Part A Part B

word image 2647 word image 2648 Buret clamp

word image 2649





word image 2650





Erlenmeyer Flask Erlenmeyer Flask

Buret stand

word image 2651 Figure I : Titration setup for Parts A and B. Part A has KHP as analyte and Part B has unknown concentration ofHCl as analyte.

Part A. Standardization of Sodium Hydroxide (NaOH) Solution

Since solid sodium hydroxide is highly hygroscopic its mass value is inaccurate. Therefore a solution ofNaOH of approximate molarity must be prepared and standardized with a primary standard. Potassium hydrogen phthalate (KHC8H404) is used as a primary standard in this experiment. Abbreviated as “KHP”, it is a large molecule with a molar mass of 204.23 g/mol, where “P” stands for the phthalate ion, (C8H404)2

word image 2652

A standard solution ofKHP is prepared by measuring a precise mass ofKHP and dissolving it in deionized water.

Molar mass can then be used to calculate the moles of KHP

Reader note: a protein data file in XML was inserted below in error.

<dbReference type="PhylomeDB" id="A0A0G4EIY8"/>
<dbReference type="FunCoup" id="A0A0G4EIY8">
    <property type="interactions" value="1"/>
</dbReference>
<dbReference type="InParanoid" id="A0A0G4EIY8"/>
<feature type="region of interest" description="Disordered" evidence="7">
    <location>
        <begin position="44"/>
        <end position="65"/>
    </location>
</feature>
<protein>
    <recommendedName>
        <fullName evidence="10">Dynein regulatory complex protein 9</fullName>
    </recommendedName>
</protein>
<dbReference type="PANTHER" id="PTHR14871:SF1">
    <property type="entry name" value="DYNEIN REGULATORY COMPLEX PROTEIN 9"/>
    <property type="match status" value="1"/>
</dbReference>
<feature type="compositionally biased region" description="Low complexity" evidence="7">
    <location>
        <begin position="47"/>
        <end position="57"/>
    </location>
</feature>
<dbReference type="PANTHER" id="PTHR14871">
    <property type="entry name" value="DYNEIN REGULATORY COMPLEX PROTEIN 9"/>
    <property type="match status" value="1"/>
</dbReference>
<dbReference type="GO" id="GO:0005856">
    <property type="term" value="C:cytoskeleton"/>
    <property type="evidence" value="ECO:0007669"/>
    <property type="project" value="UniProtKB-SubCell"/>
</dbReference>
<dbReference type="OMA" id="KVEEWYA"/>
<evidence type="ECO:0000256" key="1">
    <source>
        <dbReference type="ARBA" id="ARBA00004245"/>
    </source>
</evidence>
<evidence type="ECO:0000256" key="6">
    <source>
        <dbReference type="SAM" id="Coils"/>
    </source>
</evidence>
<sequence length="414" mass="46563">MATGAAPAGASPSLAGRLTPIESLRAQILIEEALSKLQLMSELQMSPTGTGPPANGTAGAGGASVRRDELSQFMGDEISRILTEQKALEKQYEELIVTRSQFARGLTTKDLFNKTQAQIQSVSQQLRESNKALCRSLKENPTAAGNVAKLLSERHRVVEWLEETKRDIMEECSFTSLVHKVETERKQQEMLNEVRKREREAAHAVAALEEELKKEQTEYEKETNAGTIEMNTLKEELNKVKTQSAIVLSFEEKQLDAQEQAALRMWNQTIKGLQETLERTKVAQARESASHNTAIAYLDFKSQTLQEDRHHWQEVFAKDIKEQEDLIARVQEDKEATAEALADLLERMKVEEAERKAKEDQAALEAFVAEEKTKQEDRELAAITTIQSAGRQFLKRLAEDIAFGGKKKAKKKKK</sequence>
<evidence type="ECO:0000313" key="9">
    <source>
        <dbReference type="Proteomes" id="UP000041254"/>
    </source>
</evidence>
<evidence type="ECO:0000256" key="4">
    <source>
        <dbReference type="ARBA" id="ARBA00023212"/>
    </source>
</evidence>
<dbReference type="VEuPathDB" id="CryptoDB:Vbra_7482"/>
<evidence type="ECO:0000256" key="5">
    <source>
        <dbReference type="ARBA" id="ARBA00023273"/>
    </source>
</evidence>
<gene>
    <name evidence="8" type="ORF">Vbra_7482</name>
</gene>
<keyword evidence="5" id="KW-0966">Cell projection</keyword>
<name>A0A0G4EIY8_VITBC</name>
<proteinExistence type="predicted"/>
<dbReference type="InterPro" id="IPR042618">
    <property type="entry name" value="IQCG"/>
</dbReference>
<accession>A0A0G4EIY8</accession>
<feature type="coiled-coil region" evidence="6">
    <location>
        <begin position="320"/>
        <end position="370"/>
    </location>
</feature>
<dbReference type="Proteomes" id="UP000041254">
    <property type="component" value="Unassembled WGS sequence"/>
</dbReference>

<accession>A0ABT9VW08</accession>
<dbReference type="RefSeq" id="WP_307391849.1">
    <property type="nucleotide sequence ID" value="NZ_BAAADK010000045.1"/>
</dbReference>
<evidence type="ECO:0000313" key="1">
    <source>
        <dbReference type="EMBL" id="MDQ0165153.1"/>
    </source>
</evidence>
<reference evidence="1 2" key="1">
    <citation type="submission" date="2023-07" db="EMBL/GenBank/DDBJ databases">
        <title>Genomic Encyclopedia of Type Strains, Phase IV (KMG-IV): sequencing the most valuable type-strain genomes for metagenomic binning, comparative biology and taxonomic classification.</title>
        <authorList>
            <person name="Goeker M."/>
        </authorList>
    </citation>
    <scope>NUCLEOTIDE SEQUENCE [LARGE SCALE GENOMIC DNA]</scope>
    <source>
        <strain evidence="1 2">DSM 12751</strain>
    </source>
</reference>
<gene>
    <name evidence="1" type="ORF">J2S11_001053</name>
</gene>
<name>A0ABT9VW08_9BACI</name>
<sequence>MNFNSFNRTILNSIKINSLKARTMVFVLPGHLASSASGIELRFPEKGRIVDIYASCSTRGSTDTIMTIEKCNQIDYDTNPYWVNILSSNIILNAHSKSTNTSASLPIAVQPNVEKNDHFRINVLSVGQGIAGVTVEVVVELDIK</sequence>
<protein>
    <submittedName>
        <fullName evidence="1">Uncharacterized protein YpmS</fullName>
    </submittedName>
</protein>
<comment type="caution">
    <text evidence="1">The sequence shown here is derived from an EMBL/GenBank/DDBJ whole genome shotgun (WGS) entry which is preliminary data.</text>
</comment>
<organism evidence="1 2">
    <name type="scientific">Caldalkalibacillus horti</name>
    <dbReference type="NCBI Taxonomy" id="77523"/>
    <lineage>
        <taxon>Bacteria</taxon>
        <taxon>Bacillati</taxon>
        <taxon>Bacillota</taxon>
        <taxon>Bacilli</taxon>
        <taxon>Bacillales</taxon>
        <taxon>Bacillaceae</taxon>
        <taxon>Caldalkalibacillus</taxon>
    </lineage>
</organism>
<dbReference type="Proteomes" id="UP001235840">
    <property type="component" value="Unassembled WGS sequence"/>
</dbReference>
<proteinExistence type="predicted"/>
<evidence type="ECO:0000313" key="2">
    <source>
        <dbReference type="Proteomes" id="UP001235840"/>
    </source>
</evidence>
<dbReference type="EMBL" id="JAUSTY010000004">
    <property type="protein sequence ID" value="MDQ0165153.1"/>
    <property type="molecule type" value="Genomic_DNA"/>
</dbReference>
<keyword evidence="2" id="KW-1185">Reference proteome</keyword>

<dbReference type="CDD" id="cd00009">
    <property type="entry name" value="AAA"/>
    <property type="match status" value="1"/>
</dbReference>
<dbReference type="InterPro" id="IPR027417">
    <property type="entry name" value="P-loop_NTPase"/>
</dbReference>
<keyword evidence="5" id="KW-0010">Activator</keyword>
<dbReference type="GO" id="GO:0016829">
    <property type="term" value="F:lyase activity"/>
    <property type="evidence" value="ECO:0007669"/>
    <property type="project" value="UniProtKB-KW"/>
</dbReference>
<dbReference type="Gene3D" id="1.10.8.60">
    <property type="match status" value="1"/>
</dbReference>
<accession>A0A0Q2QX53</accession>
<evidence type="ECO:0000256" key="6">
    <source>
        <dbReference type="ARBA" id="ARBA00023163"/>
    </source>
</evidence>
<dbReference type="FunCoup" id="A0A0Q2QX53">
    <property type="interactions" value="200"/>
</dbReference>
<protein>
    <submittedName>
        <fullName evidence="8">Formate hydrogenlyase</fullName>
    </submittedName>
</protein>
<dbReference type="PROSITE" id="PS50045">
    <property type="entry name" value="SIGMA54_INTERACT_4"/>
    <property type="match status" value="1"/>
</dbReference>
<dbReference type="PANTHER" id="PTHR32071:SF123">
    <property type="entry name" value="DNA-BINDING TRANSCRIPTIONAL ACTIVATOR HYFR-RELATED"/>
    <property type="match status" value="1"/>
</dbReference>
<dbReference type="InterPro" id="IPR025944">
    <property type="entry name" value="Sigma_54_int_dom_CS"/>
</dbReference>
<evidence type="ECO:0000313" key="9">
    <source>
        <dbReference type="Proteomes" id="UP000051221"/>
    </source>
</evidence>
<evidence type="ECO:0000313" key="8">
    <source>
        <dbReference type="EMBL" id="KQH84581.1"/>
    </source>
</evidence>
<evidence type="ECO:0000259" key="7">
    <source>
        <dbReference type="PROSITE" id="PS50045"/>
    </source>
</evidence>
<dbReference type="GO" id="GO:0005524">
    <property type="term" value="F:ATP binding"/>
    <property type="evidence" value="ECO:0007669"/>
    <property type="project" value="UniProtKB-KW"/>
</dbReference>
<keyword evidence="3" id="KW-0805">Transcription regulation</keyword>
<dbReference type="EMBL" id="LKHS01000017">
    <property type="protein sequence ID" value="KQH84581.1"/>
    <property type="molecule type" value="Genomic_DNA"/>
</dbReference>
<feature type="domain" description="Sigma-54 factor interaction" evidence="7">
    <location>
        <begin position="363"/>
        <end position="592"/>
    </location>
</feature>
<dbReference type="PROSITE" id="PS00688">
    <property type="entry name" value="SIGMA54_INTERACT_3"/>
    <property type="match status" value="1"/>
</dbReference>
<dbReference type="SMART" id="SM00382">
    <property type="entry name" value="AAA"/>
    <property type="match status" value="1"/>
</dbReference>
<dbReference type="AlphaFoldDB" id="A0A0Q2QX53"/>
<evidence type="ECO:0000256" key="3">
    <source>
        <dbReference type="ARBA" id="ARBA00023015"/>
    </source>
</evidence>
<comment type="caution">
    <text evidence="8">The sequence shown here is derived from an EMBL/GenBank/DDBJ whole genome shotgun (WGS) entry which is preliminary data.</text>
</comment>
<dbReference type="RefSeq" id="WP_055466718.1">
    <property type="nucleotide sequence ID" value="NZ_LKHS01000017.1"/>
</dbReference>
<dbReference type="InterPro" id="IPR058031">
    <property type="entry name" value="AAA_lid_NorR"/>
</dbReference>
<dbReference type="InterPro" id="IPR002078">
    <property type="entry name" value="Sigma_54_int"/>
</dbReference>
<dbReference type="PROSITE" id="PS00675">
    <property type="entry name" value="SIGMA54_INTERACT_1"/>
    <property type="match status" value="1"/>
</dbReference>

word image 2653

mass of KHP (g) mol ofKHP =

word image 2654 molar mass of KHP (204.23g/mol) (Eqn. 3)

The pnmary standard solution ofKHP is then titrated with the NaOH solution until the end point when the indicator color changes from colorless to very light pink KHP is a monoprotic acid (one ionizable proton, H+) and reacts with NaOH in a l: I stoichiometric ratio according to the following balanced equation:

HKC8H404 (an + NaOH (an -+ NaKC8H404 (aq) + H20 (1) (Eqn. 4)


word image 2655 t the end point (assuming end point = equivalence point), the moles ofNaOH that react with the KHP can be


1 mol NaOH

word image 2656 mol NaOH = mol KHP (from Eqn. 3) X(Eqn. 5)

1 mol

The molar concentration of die sodium hydroxide solution can then be determined as:

mol of NaOH word image 2657

Molarity of NaOH = word image 2658 (Eqn. 6) volume of NaOH dispensed (L)

Once the molar concentration ofNaOH is calculated, the NaOH solution is standardized and is now called a secondary standard solution.

In order to standardize an approximate concentration of 0.15M NaOH, students need to determine the mass of KHP needc If approx. 16 mL ofNaOH solution is preferred to be used during each titration in Part A (a convenient amount), then the mass ofKHP needed can be calculated by the following method: